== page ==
With everything said and done, there are political parties in Ireland who show some intention of taking baby steps toward ending prohibition [see Labour, for example, with Aodhán Ó Ríordáin’s #DECRIM campaign]. But none seem willing to outright express the need for society to do away with prohibition, the root cause of a majority of evils connected to black market drugs and drug abuse. Until that time comes, it seems we’ll have to put up with continued false promises of ‘tackling’ drug-related crime and magically eradicating illegal drug use. The 2020 election manifestos featured on this blog pointed to various modest improvements to our nation’s drug policies, but the reality is that next to nothing has been done by any of those parties since. In this day and age, that is an unacceptable lack of progress for a supposedly modern country, and it is time for everyone who wants to see these changes made to make their voices heard.

Fine Gael, Fianna Fáil & Drugs

The opening line of the drug policy section in Fine Gael‘s GE20 Manifesto proudly ends with an emphasis on more of the same: ‘continuing the relentless pursuit of drug dealers.‘ This is a clear sign that they just don’t get it. How does Fine Gael not know by now that the 50-year-old global war on drugs is a proven failure? The second line develops on their commitment to doing more of the same, by saying they’ll reduce crime and rebuild lives by continuing with the current National Drugs Strategy. They say they’ll utilise ‘key law enforcement strategies to protect people from the harm of illegal drugs‘, seemingly oblivious to the fact that legal regulation is the only real way to eradicate most harms linked to illegal drugs, for good! The dogs on the street can see that drug prohibition causes ever-worsening damage to our society. If drugs were regulated, it would remove the total control of the market that’s currently enjoyed by violent organised crime gangs.

Wording is important. While mentioning the need for awareness programmes in schools, they utilise the tired old phrasing of ‘drug and alcoholmisuse. When phrased like this, it appears to imply that alcohol doesn’t really count as a potentially dangerous substance, unlike black market drugs! This makes it seem less worthy of concern, when in fact, alcohol is believed to be the most dangerous intoxicating substance there is. Fine Gael say they intend to open a ‘pilot medically supervised injecting facility in Dublin City‘, but thanks to a recent High Court decision, that has not been able to happen yet. Irish governments have been talking about opening Ireland’s first SIF (safe injection facility) since 2016. Fine Gael in particular don’t seem to be making much progress with getting this over the line, given the fact that they’ve been in power since 2011.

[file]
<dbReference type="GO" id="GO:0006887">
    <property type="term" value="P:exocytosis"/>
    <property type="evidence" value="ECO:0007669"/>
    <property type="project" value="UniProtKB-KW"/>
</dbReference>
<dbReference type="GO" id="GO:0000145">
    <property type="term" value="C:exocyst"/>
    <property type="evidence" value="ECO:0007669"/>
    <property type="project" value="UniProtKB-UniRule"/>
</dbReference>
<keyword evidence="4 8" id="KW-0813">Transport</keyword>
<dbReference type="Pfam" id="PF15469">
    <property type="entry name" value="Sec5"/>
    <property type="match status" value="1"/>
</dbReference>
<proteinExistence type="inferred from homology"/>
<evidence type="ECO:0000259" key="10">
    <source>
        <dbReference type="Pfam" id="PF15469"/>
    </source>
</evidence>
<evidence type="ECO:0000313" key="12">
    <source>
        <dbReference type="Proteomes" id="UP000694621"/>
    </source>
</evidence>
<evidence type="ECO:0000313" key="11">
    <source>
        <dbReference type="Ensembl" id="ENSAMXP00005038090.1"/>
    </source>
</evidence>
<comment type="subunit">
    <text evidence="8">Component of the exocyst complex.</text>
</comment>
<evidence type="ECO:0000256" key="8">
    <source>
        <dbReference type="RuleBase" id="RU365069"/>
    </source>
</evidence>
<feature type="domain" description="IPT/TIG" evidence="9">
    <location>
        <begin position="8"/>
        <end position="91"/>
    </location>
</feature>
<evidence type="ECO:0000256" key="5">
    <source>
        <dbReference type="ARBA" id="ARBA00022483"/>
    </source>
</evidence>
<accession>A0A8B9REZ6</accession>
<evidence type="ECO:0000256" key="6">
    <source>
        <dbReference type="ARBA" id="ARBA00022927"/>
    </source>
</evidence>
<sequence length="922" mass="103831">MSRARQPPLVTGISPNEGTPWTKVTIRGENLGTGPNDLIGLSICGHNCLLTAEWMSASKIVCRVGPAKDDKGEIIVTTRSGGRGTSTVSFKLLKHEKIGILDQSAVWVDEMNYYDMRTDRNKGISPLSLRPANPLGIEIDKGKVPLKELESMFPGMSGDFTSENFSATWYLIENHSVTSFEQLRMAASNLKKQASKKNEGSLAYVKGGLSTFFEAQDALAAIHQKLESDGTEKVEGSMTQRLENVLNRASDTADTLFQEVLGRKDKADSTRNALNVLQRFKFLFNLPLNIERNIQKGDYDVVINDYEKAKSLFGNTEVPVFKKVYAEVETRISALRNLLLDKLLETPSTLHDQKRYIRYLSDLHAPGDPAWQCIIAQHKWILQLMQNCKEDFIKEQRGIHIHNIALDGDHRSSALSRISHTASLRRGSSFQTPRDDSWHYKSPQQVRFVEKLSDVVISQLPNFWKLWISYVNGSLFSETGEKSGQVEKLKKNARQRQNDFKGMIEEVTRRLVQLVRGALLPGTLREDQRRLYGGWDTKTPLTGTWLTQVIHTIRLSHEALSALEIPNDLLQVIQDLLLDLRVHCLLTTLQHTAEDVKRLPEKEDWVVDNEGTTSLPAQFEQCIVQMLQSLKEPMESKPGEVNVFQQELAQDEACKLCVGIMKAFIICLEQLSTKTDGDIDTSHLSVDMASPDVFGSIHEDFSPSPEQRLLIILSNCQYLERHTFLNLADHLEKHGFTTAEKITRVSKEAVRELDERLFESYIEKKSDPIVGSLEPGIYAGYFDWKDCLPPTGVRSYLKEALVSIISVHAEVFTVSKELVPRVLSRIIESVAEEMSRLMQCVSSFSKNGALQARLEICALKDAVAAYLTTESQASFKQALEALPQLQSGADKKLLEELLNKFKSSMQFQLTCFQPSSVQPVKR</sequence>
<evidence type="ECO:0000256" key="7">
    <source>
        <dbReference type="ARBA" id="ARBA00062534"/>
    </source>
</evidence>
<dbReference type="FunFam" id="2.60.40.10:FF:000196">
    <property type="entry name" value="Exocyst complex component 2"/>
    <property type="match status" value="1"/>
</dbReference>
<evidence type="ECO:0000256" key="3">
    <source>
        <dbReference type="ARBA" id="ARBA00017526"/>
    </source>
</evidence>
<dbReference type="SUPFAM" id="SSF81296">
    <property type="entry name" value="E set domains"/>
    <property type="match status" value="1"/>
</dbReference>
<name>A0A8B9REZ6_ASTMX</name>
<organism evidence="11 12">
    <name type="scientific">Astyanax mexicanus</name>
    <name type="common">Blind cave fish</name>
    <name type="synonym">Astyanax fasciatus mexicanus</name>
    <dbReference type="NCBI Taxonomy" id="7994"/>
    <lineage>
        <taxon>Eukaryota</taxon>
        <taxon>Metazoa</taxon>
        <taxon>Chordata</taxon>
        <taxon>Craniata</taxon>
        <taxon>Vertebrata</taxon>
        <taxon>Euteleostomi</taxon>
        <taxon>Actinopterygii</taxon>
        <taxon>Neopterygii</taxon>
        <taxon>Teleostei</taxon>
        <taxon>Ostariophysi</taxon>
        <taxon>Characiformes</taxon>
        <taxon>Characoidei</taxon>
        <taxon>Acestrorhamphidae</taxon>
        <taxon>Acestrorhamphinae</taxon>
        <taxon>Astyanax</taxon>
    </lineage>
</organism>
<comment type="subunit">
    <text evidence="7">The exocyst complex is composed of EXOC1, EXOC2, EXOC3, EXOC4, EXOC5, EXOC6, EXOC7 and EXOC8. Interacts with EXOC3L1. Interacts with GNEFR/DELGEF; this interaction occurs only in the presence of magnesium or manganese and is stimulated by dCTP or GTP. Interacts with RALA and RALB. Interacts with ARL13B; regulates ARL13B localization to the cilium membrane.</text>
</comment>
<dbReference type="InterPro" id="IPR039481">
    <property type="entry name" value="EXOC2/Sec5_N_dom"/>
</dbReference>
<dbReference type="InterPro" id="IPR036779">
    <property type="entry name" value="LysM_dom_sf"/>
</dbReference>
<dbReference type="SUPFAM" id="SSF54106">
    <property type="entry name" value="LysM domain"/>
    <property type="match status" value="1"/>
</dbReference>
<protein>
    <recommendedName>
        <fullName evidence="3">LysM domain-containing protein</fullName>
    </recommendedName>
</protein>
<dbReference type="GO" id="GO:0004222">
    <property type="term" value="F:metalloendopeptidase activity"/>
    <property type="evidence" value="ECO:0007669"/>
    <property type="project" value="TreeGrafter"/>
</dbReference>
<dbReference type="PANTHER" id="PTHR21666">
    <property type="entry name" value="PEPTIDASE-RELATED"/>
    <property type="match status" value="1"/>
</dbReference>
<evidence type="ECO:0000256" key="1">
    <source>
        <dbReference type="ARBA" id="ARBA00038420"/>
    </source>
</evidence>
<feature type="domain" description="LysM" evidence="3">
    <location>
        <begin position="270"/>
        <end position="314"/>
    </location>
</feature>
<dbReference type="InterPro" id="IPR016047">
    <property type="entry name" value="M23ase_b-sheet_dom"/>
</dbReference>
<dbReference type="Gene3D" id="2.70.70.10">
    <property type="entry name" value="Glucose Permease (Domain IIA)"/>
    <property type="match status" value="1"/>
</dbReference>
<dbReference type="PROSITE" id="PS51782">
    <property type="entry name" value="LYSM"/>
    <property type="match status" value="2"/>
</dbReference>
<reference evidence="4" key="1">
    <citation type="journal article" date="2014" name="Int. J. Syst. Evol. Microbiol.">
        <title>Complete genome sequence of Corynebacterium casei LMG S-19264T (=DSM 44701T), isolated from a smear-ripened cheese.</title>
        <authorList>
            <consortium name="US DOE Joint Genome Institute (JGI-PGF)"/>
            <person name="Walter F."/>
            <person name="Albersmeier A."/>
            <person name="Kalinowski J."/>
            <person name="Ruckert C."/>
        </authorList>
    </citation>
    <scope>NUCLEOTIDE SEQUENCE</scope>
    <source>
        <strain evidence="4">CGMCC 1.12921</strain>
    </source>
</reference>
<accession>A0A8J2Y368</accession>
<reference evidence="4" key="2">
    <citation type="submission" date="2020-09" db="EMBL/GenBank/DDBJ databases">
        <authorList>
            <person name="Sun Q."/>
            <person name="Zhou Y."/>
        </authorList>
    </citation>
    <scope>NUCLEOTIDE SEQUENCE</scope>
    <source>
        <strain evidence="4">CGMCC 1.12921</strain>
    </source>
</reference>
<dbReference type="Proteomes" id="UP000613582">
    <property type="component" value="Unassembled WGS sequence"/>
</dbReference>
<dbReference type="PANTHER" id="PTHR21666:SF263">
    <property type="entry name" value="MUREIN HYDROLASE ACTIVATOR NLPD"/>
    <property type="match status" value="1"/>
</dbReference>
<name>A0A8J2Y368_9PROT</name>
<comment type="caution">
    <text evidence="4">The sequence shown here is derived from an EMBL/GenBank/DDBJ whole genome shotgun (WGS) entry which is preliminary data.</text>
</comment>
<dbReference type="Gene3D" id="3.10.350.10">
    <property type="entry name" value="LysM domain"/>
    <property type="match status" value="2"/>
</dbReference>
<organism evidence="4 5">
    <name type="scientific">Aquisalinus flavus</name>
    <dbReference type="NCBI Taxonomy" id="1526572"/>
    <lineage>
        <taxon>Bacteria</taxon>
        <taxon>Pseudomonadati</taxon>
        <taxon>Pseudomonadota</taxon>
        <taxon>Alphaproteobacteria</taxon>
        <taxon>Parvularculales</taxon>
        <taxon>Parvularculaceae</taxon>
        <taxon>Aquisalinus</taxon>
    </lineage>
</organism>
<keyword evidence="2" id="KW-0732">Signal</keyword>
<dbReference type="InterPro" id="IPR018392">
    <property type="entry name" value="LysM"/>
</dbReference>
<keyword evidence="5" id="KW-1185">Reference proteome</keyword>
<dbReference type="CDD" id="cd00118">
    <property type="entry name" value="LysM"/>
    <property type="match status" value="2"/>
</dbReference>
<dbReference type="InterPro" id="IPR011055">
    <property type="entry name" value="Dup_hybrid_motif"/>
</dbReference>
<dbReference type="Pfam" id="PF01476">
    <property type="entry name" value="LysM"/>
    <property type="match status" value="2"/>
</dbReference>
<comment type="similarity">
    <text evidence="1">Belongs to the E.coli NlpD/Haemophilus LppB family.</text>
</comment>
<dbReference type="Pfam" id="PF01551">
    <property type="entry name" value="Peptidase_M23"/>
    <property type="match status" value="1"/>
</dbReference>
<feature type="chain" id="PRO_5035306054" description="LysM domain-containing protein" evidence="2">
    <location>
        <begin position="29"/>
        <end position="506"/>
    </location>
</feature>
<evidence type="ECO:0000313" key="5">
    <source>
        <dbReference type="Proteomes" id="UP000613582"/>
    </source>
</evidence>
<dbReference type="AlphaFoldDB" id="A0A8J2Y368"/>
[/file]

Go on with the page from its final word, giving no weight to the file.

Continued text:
They plan to ‘expand services available’ to pregnant and post-natal women affected by substance use, as well as their children, but they don’t bother detailing which services will be expanded in what way. Like Sinn Féin and Fianna Fáil, they say they’ll develop a dual diagnosis programme for people who suffer from both addiction and mental illness, who often can’t access adequate care. They state their support for harm reduction (you know, resources like safe injection facilities!) and education campaigns surrounding drug awareness, but bafflingly they also mention ‘the contribution of drugs to criminality‘, offhand. This suggests that using drugs will always lead to addiction and by extension criminality, which for the vast majority of drug users is a ridiculous notion. Fianna Fáil state that ‘complacency on drug policy has allowed more problems to take root‘, without a shred of irony, in their Manifesto. That’s something we can all agree on, regardless of your stance on Irish drug laws!

One of their goals is said to be a ‘justice system that is fit for purpose and commands public trust‘. Arresting a 58-year-old woman for 2.5 grams of weed is probably not a great way of maintaining public trust. Especially when one considers the fact that various public polls about cannabis or drug legalisation in the media have been strongly in favour of decriminalisation or legalisation! Let’s not forget the other stories of shameful treatment in our courts that have emerged over the last year-plus. As with Sinn Féin‘s manifesto, Fianna Fáil aim to have a ‘16,000 strong’ Garda force. They inform us of their intention to improve the Gardaí and their resources, across the board. They continue to show zero self-awareness with this summary of illegal drugs in Ireland: ‘Sadly, towns all over Ireland have massive drug problems with illegal drugs being sold, bought and injected openly on our streets and on public transport. Gangland criminals are operating with contempt for law and order and are destroying the fabric of communities‘.